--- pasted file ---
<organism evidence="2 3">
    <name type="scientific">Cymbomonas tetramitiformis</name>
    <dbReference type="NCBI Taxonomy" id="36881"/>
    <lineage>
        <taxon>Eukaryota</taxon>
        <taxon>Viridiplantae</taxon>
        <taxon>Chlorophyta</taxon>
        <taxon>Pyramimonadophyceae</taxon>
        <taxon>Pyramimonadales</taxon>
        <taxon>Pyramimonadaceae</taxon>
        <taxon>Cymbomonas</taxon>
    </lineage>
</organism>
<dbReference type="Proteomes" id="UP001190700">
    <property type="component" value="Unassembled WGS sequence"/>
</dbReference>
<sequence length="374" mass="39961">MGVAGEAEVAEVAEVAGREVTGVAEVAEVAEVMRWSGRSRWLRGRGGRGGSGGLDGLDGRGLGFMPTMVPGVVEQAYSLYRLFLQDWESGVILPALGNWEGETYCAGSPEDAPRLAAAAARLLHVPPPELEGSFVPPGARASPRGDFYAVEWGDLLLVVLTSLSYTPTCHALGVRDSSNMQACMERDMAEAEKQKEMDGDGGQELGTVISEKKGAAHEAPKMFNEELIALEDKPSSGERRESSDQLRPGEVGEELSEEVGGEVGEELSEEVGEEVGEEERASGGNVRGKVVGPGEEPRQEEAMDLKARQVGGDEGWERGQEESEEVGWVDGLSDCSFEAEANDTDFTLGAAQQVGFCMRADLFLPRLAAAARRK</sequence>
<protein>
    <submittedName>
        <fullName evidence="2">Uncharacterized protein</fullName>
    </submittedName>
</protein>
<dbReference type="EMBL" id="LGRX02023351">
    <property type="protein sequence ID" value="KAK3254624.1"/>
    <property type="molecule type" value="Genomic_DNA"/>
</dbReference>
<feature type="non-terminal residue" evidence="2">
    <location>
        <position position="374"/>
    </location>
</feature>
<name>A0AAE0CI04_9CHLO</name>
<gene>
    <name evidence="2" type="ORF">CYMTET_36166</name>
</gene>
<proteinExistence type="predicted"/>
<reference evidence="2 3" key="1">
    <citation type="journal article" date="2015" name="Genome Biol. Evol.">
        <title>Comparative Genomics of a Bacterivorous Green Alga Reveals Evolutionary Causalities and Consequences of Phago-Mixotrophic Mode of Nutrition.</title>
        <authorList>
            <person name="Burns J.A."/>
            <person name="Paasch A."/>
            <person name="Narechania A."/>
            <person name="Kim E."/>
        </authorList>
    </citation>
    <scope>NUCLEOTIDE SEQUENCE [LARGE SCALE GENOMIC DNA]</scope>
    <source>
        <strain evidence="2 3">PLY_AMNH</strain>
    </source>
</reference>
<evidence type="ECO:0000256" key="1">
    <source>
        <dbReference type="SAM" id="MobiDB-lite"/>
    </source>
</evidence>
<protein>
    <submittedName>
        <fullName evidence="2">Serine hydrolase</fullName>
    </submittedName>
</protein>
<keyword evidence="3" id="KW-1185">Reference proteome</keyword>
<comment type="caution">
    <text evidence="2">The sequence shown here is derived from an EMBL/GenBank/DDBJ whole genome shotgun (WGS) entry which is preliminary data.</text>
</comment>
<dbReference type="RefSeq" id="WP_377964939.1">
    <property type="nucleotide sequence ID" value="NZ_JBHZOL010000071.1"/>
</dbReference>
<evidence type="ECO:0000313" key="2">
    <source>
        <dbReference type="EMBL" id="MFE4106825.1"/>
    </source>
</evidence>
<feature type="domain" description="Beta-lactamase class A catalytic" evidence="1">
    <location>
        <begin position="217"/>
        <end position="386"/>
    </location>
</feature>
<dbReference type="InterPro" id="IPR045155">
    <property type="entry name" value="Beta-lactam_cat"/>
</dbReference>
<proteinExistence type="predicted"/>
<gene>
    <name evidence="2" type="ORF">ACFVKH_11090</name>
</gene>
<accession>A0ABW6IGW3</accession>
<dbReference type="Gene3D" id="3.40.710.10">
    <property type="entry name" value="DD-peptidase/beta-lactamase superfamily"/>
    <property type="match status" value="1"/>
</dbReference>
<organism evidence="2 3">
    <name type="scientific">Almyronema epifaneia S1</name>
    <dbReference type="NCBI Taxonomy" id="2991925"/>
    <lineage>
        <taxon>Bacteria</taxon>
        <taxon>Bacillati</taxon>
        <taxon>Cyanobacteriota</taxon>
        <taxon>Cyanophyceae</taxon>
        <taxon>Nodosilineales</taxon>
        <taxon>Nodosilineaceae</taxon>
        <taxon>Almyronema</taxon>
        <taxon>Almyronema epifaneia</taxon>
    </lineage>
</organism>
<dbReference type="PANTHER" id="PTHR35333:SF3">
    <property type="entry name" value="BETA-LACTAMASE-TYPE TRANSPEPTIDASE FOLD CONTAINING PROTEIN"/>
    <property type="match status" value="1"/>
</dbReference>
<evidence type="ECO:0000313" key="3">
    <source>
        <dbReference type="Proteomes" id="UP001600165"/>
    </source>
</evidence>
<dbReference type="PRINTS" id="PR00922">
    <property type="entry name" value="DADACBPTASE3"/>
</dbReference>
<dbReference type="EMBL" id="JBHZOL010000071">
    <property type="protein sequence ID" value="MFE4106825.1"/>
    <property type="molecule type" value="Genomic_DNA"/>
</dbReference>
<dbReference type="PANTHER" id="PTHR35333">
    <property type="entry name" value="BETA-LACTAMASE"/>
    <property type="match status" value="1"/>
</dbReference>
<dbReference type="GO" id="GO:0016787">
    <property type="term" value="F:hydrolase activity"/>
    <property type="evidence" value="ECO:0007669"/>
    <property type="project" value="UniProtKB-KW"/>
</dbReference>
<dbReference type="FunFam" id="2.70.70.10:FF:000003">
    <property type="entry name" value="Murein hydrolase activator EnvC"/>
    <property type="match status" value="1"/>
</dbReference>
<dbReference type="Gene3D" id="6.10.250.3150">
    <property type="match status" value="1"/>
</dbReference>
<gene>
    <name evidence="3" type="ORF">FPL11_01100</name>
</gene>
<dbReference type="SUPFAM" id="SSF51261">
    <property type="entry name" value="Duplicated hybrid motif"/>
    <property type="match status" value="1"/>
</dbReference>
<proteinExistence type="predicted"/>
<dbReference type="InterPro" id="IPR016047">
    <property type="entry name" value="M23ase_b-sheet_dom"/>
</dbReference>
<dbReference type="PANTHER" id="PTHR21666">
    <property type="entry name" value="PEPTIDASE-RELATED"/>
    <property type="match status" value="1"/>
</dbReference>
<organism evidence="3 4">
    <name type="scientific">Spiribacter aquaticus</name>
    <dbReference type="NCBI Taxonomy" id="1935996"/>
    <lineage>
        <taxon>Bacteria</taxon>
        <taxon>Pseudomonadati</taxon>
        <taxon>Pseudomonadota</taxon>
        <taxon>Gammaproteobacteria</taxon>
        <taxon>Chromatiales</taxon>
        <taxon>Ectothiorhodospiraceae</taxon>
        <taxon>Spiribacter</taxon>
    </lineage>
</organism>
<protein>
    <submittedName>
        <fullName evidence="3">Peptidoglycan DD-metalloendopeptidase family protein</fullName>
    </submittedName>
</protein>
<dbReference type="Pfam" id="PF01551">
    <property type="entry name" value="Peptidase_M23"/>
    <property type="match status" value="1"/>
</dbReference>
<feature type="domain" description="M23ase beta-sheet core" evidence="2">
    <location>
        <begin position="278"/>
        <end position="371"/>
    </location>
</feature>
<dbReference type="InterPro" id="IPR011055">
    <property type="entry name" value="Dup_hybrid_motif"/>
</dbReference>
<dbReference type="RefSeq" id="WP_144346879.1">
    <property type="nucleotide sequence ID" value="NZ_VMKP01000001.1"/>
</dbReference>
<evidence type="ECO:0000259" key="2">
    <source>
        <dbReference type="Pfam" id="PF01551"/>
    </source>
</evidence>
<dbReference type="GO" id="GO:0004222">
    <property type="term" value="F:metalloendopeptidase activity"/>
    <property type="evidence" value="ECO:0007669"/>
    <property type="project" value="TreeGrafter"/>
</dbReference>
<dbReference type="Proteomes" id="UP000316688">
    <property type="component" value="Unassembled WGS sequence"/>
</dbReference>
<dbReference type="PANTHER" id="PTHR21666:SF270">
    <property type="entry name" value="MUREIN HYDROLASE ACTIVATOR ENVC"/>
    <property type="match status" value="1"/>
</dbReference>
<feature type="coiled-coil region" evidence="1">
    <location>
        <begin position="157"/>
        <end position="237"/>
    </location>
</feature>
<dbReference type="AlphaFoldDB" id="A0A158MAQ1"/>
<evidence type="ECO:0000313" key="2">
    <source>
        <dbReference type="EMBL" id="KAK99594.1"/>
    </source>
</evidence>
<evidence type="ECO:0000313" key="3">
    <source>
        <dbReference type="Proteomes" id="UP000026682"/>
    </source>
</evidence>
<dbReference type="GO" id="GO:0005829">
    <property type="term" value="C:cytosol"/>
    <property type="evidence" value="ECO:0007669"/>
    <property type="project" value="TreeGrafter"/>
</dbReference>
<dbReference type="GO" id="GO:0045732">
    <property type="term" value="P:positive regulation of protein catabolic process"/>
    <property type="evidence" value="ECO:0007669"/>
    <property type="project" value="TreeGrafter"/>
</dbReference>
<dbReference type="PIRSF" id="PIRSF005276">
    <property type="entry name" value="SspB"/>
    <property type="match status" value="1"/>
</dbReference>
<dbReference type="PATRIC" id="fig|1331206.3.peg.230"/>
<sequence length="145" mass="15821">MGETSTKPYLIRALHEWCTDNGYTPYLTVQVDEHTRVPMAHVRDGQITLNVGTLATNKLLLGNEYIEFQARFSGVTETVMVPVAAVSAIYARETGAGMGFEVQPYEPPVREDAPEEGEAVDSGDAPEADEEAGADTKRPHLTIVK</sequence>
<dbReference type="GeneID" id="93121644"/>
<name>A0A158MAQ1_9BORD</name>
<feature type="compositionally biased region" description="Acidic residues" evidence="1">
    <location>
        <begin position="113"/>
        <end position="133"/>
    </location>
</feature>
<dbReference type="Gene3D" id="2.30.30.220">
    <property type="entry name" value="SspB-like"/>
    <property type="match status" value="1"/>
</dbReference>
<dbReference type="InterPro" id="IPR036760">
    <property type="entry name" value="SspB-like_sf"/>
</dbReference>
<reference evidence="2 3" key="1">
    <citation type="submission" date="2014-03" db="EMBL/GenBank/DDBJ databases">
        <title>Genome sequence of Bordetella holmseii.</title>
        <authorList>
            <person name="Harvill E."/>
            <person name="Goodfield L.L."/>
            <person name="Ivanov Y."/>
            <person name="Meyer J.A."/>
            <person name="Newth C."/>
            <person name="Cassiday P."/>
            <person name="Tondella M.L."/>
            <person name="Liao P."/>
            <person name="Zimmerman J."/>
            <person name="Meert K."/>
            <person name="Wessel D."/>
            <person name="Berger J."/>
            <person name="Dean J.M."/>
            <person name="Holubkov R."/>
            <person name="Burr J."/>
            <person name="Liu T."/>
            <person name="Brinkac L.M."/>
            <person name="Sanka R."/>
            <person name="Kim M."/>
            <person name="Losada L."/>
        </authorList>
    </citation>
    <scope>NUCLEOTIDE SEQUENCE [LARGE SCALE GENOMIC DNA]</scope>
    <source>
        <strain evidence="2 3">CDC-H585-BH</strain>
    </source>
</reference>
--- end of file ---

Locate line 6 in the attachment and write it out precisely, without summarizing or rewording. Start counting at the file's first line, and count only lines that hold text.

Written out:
        <taxon>Viridiplantae</taxon>